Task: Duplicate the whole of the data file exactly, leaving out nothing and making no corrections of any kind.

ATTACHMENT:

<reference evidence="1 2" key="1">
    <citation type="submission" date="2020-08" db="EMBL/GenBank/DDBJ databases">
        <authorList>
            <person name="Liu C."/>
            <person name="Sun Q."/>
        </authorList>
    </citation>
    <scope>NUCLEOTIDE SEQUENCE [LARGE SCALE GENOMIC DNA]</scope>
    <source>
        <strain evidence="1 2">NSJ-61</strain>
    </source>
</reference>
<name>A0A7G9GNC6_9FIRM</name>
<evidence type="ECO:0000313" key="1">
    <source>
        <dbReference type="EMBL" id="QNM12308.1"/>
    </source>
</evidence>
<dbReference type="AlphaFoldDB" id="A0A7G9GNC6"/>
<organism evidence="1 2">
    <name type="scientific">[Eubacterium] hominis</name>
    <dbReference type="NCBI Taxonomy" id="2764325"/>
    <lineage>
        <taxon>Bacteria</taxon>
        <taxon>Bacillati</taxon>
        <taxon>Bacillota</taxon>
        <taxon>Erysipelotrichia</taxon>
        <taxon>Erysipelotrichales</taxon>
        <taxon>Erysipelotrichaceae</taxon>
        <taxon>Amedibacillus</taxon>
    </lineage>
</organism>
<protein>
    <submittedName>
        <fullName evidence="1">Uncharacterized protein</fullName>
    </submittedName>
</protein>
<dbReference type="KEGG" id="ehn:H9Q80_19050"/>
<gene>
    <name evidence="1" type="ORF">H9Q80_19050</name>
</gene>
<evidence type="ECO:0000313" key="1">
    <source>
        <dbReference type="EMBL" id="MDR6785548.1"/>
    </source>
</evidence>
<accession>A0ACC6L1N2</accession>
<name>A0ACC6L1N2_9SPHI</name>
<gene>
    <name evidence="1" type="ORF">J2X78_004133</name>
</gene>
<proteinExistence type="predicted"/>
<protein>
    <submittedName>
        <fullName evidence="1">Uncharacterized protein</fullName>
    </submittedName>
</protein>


<reference evidence="1 2" key="1">
    <citation type="submission" date="2020-08" db="EMBL/GenBank/DDBJ databases">
        <authorList>
            <person name="Liu C."/>
            <person name="Sun Q."/>
        </authorList>
    </citation>
    <scope>NUCLEOTIDE SEQUENCE [LARGE SCALE GENOMIC DNA]</scope>
    <source>
        <strain evidence="1 2">NSJ-61</strain>
    </source>
</reference>
<name>A0A7G9GNC6_9FIRM</name>
<evidence type="ECO:0000313" key="1">
    <source>
        <dbReference type="EMBL" id="QNM12308.1"/>
    </source>
</evidence>
<dbReference type="AlphaFoldDB" id="A0A7G9GNC6"/>
<organism evidence="1 2">
    <name type="scientific">[Eubacterium] hominis</name>
    <dbReference type="NCBI Taxonomy" id="2764325"/>
    <lineage>
        <taxon>Bacteria</taxon>
        <taxon>Bacillati</taxon>
        <taxon>Bacillota</taxon>
        <taxon>Erysipelotrichia</taxon>
        <taxon>Erysipelotrichales</taxon>
        <taxon>Erysipelotrichaceae</taxon>
        <taxon>Amedibacillus</taxon>
    </lineage>
</organism>
<protein>
    <submittedName>
        <fullName evidence="1">Uncharacterized protein</fullName>
    </submittedName>
</protein>
<dbReference type="KEGG" id="ehn:H9Q80_19050"/>
<gene>
    <name evidence="1" type="ORF">H9Q80_19050</name>
</gene>
<evidence type="ECO:0000313" key="1">
    <source>
        <dbReference type="EMBL" id="MDR6785548.1"/>
    </source>
</evidence>
<accession>A0ACC6L1N2</accession>
<name>A0ACC6L1N2_9SPHI</name>
<gene>
    <name evidence="1" type="ORF">J2X78_004133</name>
</gene>
<proteinExistence type="predicted"/>
<protein>
    <submittedName>
        <fullName evidence="1">Uncharacterized protein</fullName>
    </submittedName>
</protein>